by Ken Bakely
Off the news that last weekend (August 25 – 27) delivered the worst domestic box office returns in 16 years, heads have been spinning all over the industry. This particular example is justifiable: in addition to the usual end-of-summer slowdown, viewers across the country tuned into the latest “Fight of the Century” (a title which seems to be doled out at least five times in a decade), and the United States’ fourth largest city has been battered by flooding of biblical proportions. Simply put, the movies are at the very bottom of our collective priority chains. Next week is expected to be as bad, or worse. Should I belabor the point by adding that the eighth most popular title at multiplexes this weekend was a simulcast of the Mayweather/McGregor match?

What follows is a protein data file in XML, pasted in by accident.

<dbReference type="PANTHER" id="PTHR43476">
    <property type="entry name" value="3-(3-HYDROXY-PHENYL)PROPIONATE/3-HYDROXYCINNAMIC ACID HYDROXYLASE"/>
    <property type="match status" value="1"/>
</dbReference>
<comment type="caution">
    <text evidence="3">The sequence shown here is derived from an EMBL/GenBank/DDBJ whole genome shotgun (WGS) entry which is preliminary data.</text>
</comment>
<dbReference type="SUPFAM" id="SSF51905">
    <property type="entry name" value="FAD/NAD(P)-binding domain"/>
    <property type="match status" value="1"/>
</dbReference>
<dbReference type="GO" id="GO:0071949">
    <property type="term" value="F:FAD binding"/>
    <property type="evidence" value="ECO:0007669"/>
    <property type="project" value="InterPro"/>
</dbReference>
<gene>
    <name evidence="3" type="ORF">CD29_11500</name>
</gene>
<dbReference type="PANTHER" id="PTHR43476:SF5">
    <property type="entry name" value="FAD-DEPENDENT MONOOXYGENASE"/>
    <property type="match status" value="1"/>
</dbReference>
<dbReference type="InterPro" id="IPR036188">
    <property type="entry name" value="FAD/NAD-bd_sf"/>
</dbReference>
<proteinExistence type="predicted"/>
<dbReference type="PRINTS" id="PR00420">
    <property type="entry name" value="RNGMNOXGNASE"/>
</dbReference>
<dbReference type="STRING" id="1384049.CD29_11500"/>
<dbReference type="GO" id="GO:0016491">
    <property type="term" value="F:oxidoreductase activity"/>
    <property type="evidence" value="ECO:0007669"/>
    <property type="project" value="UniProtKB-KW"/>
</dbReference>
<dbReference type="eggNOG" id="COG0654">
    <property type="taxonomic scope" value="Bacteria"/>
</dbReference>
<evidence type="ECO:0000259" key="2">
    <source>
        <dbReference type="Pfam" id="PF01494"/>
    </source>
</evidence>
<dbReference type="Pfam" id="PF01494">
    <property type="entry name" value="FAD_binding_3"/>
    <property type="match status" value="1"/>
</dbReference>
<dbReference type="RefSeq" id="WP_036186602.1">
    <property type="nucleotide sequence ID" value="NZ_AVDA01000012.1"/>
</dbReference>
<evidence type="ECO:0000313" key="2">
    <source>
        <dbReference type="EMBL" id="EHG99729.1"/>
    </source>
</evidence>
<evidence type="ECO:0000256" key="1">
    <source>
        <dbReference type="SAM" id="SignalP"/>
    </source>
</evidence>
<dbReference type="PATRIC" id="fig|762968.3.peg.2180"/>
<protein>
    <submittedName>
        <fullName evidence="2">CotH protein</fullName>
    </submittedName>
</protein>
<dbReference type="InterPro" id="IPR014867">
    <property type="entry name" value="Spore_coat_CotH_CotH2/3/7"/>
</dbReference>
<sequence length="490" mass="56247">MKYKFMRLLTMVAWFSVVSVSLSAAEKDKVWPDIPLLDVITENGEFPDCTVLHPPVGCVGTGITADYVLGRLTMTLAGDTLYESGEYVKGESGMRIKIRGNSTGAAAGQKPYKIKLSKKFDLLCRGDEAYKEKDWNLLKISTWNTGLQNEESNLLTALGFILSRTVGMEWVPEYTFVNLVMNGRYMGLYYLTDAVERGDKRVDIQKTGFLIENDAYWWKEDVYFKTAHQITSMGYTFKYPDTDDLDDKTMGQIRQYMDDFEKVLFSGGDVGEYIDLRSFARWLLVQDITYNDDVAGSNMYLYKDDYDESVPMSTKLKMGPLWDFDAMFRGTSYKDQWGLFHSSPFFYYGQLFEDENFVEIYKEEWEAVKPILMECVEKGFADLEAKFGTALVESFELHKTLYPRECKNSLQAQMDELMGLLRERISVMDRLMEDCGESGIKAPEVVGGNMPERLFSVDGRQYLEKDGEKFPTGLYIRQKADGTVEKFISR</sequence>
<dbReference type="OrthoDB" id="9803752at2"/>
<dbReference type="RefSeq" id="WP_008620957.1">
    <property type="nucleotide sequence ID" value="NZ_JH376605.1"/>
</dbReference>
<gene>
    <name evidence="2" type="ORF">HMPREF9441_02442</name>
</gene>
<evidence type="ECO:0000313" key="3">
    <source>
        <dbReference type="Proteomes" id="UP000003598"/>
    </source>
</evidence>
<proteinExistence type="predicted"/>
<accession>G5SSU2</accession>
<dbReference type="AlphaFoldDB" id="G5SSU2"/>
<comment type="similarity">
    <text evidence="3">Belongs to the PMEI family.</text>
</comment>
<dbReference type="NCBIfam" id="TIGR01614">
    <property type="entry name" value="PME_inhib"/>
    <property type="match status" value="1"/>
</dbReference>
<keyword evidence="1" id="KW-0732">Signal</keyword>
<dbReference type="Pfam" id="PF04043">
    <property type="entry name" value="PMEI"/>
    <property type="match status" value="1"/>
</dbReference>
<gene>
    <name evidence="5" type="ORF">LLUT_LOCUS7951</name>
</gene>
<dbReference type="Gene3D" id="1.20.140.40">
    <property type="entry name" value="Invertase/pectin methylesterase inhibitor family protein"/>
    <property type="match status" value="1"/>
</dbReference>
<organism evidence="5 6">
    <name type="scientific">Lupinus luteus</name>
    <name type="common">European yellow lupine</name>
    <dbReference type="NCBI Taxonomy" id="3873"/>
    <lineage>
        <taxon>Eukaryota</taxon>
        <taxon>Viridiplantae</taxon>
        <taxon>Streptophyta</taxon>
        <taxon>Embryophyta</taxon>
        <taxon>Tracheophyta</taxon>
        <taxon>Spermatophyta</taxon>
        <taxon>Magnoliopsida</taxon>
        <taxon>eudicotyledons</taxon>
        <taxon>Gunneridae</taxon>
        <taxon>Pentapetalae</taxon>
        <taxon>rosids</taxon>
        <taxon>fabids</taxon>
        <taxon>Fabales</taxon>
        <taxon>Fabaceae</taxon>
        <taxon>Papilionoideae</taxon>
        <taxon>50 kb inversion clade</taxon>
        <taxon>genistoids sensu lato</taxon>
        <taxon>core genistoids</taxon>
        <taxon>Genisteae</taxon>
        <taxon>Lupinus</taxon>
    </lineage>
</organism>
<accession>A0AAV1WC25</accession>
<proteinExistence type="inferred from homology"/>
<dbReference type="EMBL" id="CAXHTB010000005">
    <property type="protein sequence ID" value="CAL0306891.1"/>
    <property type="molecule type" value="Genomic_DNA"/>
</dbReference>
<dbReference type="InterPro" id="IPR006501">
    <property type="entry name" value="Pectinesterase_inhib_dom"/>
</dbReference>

But such poor numbers, while explainable in the moment, have made me think about ongoing trends which have changed how we perceive going to the movies. Once an unassailable pastime, right up there with baseball, our options have been divided up. Why drive out to a theater, spend $12 on a ticket, and sit with patrons who may not recognize basic public decorum? If you want a communal viewing experience without the hassle, consider how many people were watching and live-tweeting Game of Thrones this past summer. Think about the content available on streaming platforms. Netflix, Amazon, and Hulu add new stuff all the time.